Part of the Cambridge Composer Studies Series
The historical importance of composer Jean-Baptiste Lully has long been recognised. Regarded as the founder of French opera, as the embodiment of Baroque musical style and a key figure in the development of court ballet, his work enjoys popularity and scholarly interest. This volume presents the best research on Lully's life, his work and his influence. Eleven essays by American and European scholars address a wide range of topics including Lully's genealogy, the Tragedie Lyrique, Lully's Palais Royal theatre, the collaboration with Moliere, the transmission of Lully's work away from the Ile-de-France, and an unexplored link with Marcel Proust. Illustrated with musical examples and photographs, the volume also contains surprising archival discoveries about the composer's early life in Tuscany and new information about his manuscript sources. It will interest all those involved in the music of Lully and his time, whether musicologists, historians, performers or listeners.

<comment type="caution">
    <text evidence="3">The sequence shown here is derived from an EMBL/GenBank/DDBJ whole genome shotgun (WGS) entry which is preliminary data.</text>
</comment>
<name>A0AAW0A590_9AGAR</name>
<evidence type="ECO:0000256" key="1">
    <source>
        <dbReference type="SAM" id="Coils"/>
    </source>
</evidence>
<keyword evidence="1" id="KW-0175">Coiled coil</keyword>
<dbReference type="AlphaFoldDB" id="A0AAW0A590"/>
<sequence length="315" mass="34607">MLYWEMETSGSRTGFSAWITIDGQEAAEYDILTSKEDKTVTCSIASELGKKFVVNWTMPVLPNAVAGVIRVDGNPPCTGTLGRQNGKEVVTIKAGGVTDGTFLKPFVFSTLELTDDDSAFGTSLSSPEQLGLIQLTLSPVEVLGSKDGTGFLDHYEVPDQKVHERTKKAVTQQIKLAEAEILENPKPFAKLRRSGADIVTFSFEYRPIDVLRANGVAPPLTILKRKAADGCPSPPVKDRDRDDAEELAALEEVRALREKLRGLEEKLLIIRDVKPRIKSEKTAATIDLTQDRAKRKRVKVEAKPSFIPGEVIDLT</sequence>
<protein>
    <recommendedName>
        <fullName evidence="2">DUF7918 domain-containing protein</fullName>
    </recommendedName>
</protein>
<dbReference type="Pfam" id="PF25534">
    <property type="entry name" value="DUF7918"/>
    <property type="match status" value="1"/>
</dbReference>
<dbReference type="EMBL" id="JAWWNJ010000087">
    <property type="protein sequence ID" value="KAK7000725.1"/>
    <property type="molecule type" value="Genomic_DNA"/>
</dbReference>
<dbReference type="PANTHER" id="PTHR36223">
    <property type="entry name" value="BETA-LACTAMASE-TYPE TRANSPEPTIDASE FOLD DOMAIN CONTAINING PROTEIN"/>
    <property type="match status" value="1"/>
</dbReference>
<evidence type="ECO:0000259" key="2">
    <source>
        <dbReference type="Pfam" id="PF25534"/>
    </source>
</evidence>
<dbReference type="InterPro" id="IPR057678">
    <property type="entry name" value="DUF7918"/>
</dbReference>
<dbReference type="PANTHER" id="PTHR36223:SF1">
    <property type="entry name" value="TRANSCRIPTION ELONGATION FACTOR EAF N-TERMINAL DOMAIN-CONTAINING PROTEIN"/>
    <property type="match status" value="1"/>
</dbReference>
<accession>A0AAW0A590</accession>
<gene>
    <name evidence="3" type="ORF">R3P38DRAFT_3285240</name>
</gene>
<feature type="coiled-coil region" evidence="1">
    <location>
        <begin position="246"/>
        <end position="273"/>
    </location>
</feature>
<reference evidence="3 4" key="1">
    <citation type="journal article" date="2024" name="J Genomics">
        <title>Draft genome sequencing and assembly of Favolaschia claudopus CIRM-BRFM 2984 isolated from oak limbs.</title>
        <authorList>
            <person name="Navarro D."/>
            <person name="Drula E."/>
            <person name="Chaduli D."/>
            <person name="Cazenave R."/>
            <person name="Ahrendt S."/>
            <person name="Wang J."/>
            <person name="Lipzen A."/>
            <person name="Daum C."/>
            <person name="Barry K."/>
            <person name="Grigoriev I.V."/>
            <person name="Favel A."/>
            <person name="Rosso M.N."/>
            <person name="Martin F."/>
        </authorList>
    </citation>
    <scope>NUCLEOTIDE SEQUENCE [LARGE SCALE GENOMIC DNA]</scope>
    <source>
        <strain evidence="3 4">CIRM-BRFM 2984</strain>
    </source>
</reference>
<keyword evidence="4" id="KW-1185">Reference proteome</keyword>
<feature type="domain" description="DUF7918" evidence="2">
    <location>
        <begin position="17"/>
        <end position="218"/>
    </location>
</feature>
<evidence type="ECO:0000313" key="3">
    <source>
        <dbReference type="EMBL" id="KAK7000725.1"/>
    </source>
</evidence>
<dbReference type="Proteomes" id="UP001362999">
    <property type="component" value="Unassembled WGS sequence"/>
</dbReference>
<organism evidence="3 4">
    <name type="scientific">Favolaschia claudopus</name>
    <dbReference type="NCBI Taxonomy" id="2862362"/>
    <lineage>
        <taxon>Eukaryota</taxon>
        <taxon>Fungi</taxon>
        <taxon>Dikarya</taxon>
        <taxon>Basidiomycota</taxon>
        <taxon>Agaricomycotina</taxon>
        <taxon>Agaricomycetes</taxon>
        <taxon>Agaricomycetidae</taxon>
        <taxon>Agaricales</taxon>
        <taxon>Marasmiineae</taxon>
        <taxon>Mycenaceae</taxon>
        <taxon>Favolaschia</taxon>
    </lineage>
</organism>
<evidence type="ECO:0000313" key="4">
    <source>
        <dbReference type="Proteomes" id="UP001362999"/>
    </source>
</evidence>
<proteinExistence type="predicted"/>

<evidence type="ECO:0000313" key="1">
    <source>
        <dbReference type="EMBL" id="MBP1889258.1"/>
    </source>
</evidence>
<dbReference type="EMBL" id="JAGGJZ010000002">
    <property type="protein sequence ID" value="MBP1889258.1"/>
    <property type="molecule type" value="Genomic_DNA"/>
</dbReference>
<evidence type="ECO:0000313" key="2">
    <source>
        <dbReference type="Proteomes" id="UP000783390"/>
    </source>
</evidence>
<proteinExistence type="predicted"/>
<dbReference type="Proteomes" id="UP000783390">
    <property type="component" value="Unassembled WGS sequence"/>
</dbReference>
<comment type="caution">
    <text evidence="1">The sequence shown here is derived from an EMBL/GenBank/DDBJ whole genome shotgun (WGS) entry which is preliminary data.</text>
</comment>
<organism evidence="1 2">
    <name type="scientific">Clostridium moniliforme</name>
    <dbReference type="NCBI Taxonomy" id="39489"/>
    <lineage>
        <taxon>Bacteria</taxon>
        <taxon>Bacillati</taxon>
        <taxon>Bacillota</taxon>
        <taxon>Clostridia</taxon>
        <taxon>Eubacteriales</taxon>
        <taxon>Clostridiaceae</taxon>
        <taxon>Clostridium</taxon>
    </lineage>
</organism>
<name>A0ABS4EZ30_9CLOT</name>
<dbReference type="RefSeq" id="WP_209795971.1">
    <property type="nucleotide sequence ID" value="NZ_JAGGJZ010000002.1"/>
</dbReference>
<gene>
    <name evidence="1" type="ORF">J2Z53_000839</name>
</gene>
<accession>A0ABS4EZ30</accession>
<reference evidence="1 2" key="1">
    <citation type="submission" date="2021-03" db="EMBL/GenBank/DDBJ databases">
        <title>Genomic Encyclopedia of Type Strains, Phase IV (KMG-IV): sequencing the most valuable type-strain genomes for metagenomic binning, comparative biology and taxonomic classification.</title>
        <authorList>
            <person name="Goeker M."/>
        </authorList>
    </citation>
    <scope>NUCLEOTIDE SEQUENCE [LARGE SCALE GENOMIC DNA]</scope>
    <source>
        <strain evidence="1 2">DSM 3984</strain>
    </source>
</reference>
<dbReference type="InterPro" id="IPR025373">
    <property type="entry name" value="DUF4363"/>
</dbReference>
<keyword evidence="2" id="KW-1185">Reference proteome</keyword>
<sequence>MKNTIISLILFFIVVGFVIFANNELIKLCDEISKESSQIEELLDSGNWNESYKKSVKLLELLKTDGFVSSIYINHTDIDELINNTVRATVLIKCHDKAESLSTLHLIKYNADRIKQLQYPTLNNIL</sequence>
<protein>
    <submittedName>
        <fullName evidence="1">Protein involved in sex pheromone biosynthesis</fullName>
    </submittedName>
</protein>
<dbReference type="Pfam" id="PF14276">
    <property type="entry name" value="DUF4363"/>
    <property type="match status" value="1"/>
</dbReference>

|Publication date:||7th December 2000|
|Author:||John Hajdu (University of Wisconsin, Whitewater) Heyer|
|Publisher:||Cambridge University Press|
|Categories:||Individual composers & musicians, specific bands & groups,|